U Street Music Hall changes its 18-and-over policy
U Street Music Hall, one of the city's most popular dance clubs, will be changing its 18-and-over all-the-time admission policy as of February 18. Patrons under the age of 21 will only be allowed to enter on Friday or Saturday night if they have pre-purchased tickets. Those who just show up at the door will be turned away. (Admission on weeknights will remain 18-and-over.)
"As the world now knows, we've had some issues with behavior at the club," co-owner Will Eastman laughs, referring to a string of Twitter messages he unleashed on Saturday night after some abnormally bad behavior by patrons. "[The owners and employees] have all noticed a lot of things happening at the club. We're unhappy and we're going to try to change the behavior."
Since U Street Music Hall opened last spring, it has attracted some of the top DJs in the world -- and fans who came to dance reverently as Michael Mayer, Derrick Carter or Dave Nada spun. But, at the same time, it has also become a destination for people who don't care that some of the finest DJs in the city or the world are providing the music. They are piling in because the club is the only nightspot on U Street that allows people between the ages of 18 to 20 through the doors.
In the last few months, there has been an increase in attempts to use fake IDs ("I have a stack two feet high on my desk," Eastman says), an increase in complaints about guys trying to "flirt" too aggressively with women on the dance floor, people being rude or hostile to the club's staff and even threats of violence. As a result, the club owners decided they'd have to crack down on people who weren't there to hear a great DJ, but because it was the only place they could get in. "It's short of making the club 21-and-over only, which we didn't want to have to resort to," he says.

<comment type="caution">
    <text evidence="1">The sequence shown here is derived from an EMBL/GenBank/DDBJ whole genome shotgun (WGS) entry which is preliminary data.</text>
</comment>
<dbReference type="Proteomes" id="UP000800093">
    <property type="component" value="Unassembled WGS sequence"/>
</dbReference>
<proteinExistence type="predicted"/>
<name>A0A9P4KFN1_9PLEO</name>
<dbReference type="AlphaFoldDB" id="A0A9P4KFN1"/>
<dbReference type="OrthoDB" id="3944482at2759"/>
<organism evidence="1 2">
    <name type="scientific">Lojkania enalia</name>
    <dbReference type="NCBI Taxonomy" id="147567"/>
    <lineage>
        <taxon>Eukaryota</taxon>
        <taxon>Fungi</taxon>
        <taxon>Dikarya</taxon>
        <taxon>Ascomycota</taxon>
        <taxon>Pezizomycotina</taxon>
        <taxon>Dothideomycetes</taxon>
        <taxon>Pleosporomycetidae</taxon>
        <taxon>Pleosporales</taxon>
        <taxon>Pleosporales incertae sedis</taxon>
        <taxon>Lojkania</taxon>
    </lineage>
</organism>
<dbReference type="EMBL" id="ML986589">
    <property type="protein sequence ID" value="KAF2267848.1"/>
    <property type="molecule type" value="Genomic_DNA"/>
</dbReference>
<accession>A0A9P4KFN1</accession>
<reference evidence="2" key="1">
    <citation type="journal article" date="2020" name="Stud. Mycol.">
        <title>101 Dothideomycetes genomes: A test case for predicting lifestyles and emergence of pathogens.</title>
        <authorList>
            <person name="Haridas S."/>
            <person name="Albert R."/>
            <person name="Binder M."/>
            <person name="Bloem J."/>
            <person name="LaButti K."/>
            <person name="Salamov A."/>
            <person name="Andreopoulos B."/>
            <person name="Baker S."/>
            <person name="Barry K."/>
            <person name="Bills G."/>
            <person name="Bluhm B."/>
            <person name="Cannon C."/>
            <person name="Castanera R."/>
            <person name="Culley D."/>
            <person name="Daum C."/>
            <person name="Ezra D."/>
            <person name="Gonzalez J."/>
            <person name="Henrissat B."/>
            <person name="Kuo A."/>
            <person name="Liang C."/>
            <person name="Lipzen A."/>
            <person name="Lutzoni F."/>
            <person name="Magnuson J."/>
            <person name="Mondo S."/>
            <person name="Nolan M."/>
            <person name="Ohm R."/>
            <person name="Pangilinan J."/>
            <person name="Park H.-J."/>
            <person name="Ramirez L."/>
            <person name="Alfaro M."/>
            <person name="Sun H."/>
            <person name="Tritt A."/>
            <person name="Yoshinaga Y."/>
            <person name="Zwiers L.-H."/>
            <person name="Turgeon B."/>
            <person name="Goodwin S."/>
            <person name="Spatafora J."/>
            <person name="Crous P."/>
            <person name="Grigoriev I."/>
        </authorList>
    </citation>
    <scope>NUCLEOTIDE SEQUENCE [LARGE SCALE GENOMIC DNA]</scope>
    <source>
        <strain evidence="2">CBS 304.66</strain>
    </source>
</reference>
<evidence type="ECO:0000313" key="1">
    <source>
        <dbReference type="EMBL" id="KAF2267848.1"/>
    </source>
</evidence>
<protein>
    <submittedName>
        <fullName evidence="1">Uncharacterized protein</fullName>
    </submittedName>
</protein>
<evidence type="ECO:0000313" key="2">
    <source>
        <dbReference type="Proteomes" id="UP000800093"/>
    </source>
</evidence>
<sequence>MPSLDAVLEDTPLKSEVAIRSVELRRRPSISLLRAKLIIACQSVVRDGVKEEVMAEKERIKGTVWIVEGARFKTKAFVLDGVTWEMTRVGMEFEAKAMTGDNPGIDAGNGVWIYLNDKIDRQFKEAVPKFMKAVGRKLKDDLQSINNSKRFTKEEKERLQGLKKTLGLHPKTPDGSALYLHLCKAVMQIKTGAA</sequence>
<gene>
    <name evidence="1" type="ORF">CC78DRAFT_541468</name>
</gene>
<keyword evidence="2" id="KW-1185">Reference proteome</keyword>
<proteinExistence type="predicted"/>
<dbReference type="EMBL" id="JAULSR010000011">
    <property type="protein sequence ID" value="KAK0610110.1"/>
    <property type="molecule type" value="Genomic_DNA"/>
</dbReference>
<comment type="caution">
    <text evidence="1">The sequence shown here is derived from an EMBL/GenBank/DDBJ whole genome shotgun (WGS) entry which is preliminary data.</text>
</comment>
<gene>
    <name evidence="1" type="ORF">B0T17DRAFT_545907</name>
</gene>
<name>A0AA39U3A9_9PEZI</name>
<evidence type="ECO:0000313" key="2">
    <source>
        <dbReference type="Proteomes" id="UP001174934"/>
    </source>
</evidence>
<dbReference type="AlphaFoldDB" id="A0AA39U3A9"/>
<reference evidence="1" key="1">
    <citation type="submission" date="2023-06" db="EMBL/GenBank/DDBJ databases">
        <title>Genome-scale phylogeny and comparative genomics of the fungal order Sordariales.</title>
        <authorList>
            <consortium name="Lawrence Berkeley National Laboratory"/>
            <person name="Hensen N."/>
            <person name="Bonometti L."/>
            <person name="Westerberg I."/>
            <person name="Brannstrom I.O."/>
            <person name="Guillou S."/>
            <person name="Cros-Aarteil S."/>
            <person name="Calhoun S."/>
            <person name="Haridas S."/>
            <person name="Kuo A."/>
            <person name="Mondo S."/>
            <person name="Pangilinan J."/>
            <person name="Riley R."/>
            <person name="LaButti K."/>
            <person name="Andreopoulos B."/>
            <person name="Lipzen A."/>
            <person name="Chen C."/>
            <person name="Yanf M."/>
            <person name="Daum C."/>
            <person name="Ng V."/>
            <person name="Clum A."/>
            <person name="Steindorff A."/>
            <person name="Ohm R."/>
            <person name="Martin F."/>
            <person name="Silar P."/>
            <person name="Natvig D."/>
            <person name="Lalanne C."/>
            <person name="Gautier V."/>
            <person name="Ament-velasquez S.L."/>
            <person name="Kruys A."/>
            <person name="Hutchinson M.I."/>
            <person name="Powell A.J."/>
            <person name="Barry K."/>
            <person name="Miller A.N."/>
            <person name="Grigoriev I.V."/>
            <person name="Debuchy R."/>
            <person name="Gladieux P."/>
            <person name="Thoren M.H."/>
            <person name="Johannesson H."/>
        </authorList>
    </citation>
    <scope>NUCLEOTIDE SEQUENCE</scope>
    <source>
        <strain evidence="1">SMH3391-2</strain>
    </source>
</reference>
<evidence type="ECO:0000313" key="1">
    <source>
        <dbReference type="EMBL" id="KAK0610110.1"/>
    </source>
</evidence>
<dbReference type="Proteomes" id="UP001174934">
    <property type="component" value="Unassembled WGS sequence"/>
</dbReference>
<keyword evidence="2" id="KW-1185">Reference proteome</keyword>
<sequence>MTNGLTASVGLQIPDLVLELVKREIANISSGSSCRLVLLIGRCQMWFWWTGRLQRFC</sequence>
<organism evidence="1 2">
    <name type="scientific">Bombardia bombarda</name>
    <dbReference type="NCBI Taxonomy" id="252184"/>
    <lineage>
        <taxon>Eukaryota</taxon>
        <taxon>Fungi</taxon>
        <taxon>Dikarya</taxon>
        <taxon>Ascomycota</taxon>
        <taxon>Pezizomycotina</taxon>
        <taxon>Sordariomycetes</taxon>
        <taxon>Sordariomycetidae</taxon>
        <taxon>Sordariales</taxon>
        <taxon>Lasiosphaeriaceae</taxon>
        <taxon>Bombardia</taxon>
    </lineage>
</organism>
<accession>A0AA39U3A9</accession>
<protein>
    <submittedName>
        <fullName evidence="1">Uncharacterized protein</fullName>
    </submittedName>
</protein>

Eastman takes pains to stress that if you're an underage fan of Klever's clever electro, Jellybean Benitez's deep house grooves or his own wall-shaking Bliss dance party, the U Street Music Hall crew still wants you in the building. "I feel that it's important for people to have positive musical experiences at a young age," Eastman says. "Bliss was all-ages for eight years. I believe in all-ages shows, and we will not cut off that age group completely."
Last Saturday was the tipping point, Eastman says. I was there, and it's easy to understand his frustration. Outside, I watched a woman try to use her George Washington University student ID to get into the club. When the bouncer refused to accept it because it didn't have a date of birth on it, she responded, "But you let in people who are under 21, right? Just mark me as being under 21."
At the bar, a friend and I watched as a guy (clearly over 21) took off his coat -- and also tried to slip off the wristband identifying him as being of-age so he could hand it to the under-21 woman who was with him. Unfortunately for him, he wasn't smooth enough, and the bartender saw what he was doing.
As someone who has been going to U Hall since it opened, the crowd just felt ... off. Many of the people were more dressed up for a velvet-rope style place than the casual U Hall.
But the clincher came when a Steelers fan made repeated requests for Wiz Khalifa's anthem "Black and Yellow." After London DJ Sinden played the song, Eastman says, the patron asked for it be played again. Sinden refused. The patron then leaned into the DJ booth and slammed Sinden's laptop shut, stopping the music and forcing the DJ to reboot his laptop. (The miscreant was ejected from the club and is now banned for life.)
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